By Karen Thomas
It seems like there has been an increasing number of interfaith meetings this holiday season. I’m not sure why that is, or if I just happen to be more aware of them than I have been in the past.
Still, I really appreciate the efforts people are making to find unity among different faiths. People may have different ideas about certain points of doctrine, but instead of focusing on the differences, they take the time to focus on what is the same: faith, family, generosity, love, reaching out to those in need, and good old fashioned kindness.
There was a large interfaith meeting held in Murrieta during Thanksgiving that was well attended by many faiths. Thanksgiving is an easy holiday for religions to honor together. No matter what your beliefs are in God, you still share that common feeling of gratitude for the things that you have. Even more, you share gratitude that there were people brave enough to settle this land and bring us the religious freedom we enjoy; the religious freedom that makes it possible for all these faiths to peacefully exist together in one area.
The holiday season we are in now, on the other hand, is filled with religious meaning. Because of all the different religious holidays that are celebrated this time of year, wishing one another a generic “Happy Holidays” has gained popularity.
The greeting is seen as a way to avoid offending others and a convenient way to cover all holidays. Though there is certainly nothing wrong with it, in fact it is nice to see people being cheerful and kind, I think in some ways it keeps us from sharing the reason for the season that each one of us value.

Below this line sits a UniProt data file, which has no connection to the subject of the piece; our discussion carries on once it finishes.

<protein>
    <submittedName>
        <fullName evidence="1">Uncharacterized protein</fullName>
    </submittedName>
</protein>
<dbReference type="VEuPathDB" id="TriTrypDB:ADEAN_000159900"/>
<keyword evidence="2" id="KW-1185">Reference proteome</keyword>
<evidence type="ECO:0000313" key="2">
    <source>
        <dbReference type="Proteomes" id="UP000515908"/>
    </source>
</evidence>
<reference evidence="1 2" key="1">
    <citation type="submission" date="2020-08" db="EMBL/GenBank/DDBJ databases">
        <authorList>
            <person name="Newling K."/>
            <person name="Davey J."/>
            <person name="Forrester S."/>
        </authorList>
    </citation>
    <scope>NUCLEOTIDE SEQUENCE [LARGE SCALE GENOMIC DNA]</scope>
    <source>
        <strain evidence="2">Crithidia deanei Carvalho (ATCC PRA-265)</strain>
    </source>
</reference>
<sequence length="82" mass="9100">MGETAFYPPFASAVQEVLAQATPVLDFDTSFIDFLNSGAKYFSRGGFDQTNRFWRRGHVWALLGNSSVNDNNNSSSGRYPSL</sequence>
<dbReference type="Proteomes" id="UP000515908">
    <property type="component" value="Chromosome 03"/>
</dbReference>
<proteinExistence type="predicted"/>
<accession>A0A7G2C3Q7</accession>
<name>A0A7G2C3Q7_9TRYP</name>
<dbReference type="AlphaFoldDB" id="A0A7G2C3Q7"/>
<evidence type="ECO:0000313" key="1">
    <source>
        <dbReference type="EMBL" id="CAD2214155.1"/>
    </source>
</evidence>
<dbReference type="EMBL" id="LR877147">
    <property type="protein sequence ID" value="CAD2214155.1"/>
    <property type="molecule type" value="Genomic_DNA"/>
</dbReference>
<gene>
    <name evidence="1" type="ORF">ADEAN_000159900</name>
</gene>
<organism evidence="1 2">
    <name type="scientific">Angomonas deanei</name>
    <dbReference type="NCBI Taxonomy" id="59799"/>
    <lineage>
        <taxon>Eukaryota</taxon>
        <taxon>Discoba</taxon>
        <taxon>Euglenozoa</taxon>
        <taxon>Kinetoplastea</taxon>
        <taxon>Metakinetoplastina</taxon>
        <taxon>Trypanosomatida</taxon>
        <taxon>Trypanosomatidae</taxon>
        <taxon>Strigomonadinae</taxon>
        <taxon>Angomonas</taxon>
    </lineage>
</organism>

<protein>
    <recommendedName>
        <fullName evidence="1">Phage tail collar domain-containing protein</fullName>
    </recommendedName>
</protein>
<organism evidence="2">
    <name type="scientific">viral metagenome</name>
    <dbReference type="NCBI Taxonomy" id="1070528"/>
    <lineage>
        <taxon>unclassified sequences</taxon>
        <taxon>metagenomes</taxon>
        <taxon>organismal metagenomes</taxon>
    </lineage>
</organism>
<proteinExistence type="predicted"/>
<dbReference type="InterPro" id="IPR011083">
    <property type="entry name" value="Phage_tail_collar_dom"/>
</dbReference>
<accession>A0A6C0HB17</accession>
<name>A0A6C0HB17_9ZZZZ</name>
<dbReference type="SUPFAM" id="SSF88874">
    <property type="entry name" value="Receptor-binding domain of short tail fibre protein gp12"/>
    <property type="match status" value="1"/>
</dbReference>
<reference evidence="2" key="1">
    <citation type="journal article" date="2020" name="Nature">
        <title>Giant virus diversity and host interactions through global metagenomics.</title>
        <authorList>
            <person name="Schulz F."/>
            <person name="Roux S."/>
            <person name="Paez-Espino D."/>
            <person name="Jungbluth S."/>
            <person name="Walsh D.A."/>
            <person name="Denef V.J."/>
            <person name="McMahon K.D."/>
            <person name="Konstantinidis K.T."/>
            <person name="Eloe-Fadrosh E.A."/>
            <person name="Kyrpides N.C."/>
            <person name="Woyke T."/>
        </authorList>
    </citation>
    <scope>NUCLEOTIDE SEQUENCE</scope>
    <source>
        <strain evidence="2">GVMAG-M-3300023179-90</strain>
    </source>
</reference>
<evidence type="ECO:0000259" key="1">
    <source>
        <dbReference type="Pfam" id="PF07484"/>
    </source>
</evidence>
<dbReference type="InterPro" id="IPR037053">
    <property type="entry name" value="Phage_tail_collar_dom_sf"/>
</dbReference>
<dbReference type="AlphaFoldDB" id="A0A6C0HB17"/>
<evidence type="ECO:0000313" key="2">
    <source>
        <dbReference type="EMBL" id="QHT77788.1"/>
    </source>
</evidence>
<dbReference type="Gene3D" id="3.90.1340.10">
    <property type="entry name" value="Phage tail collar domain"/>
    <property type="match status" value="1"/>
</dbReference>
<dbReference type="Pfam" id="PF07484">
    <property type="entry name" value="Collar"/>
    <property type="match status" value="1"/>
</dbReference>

If these interfaith meetings are intended to bring us together, then our holiday greetings should likewise allow us to share and respect one another’s beliefs.
If I wish someone a Merry Christmas and they in turn wish me a Happy Hanukkah, am I offended? Of course not. In fact, I will likely wish them a Happy Hanukkah in return. Doesn’t an exchange like that do more to bring awareness and an acceptance of our differences than a generic greeting? I think so.
My family does indeed celebrate Christmas, but I love that my kids get to learn about different religious holidays in school. It teaches them that while beliefs may be different, the joy and meaning of the celebration is still real and important for each individual. Teaching about different beliefs does more to bring about religious tolerance than ignoring them completely.
So I want to wish each of you a Merry Christmas, Happy Hanukkah, Happy Kwanzaa, Happy New Year, and a happy time spent with family and friends. (If I missed a holiday, and I’m sure I did, let me know. I’d love to hear what your family is celebrating!)
Karen Thomas is a stay at home mom of four daughters, has been on the PTA board at her kids' school for four years, and is a volunteer at her church, in addition to her activities as a volunteer soccer referee, a piano teacher, and a runner. Her column will appear here every Thursday. Comments are welcome.